“We all make good bourbon now andthey are quite a bargain,” says Wild Turkeymaster distiller Jimmy Russell. Russell cites asan example his own Russell’s Reserve 10 YearOld Bourbon, which retails or around $30,the price o many super-premium vodkas.The lower price point or super-premiumproducts allows an entry into the category ornew consumers. “I we weren’t made in theU.S., we’d probably be asking twice the pricewe’re charging today,” says Woodord Re-serve master distiller Chris Morris. “The newconsumers coming into bourbon are beingintroduced to the premium and super-premi-um whiskies which are high quality products– they are getting whiskies that are elegant,highly avorul and nuanced.”
NEW MARKET GROWTH
Prices have played a signifcant part inAmerican whiskey’s resurgence, but qualityhas been the key. The changes in approachthat started with the introduction o spe-cialty, small batch and single barrel bourbonsin the 1990s has helped renew interest andexcitement. This reawakening introducednew consumers to the essential, richly avor-ul qualities o American whiskey, and evenled them to neglected styles, like rye, whichhas recently escalated. The change has rees-tablished old brands such as Rittenhouse Ryeand Four Roses, and helped smaller brandslike Bulleit ignite.“The way Rittenhouse has taken o givescredibility to other whiskies; they work handin hand,” says Heaven Hill’s director o cor-porate communications, Larry Kass. And thegrowth in new whiskies hasn’t been limitedto major cosmopolitan markets; even in thetraditional Kentucky market consumers arewelcoming the new premium products,says Heaven Hill’s master distillerParker Beam.As a result, whiskies at all pricepoints are doing well, and consum-ers are rushing to try them, so muchso that many new products disappearrom retail and restaurant shelvesquicker than suppliers can makethem. Russell mentions that the Rus-sell’s Reserve Rye introduced in 2008was sold out beore the year was over.Things are going so well, in act, thatWhiskeyland is in the midst o a buildingboom. Jack Daniel’s is installing nine moreermenters at its Lynchburg, TN, acility;Heaven Hill, maker o Evan Williams, Eli-jah Craig and many other brands, recentlyboosted capacity by 50% at its distillery inLouisville; Wild Turkey is in the process o expansions that will nearly double its capac-ity in a ew years; Maker’s Mark is preparingor another growth spurt; and Jim Beam, theworld’s largest bourbon maker, is spending$70 million on acility growth.American whiskey makers may have re-sponded slowly at frst to the consumer moveto super-premium products, but opportunitiesstill abound with only about 5% o bourbonvolume at that rarifed level. But they are cer-tainly in the midst o a reocus there; BeamGlobal’s new whiskey, or instance, called, is being positioned as a modern alterna-tive to traditional rye whiskies. “The packag-ing was purposely designed to be modern andsleek and present some intrigue to the brandusing none o the traditional whiskey cues,”says brand manager Mara Melamed.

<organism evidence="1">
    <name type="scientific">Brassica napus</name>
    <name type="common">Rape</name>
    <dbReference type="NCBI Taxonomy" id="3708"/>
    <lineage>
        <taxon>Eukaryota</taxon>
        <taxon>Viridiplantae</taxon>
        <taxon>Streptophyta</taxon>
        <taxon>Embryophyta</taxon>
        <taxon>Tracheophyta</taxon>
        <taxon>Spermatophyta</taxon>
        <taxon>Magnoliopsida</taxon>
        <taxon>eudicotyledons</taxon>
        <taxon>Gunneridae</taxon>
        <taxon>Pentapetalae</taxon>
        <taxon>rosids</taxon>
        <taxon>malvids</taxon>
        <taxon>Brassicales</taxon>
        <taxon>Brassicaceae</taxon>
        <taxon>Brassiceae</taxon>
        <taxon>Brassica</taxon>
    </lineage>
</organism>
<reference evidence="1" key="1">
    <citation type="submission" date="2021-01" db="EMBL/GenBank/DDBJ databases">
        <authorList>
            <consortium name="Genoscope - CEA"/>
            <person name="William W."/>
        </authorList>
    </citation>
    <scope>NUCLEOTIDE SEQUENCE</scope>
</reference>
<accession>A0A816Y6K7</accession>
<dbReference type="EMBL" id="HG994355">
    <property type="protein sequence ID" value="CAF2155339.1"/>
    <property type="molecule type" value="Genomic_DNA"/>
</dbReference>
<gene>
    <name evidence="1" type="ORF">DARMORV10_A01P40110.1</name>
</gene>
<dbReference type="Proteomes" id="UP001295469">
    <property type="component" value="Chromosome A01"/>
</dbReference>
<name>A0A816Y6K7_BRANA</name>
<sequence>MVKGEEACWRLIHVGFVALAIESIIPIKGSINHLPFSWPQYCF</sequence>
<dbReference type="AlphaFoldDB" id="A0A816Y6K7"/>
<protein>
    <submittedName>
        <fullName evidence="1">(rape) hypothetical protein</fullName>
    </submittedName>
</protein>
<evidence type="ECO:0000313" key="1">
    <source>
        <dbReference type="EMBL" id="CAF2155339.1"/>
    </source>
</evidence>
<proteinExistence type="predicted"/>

Perhaps as much as price and quality, experi-mentation has helped spur consumer inter-est as well. Distillers like Wheatley, Morris,Parker Beam and others have moved beyondage and strength dierences to play withthe basic elements o whiskey: changing thegrain mix, altering ermentation and distilla-tion methods, using unusual barrels to fnishthe whiskey. New iterations include the limited pro-duction Woodord Reserve Masters Collec-tion, the most recent being the Woodord1838 Sweet Mash while Heaven Hill o-ers the vintage Evan Williams and limited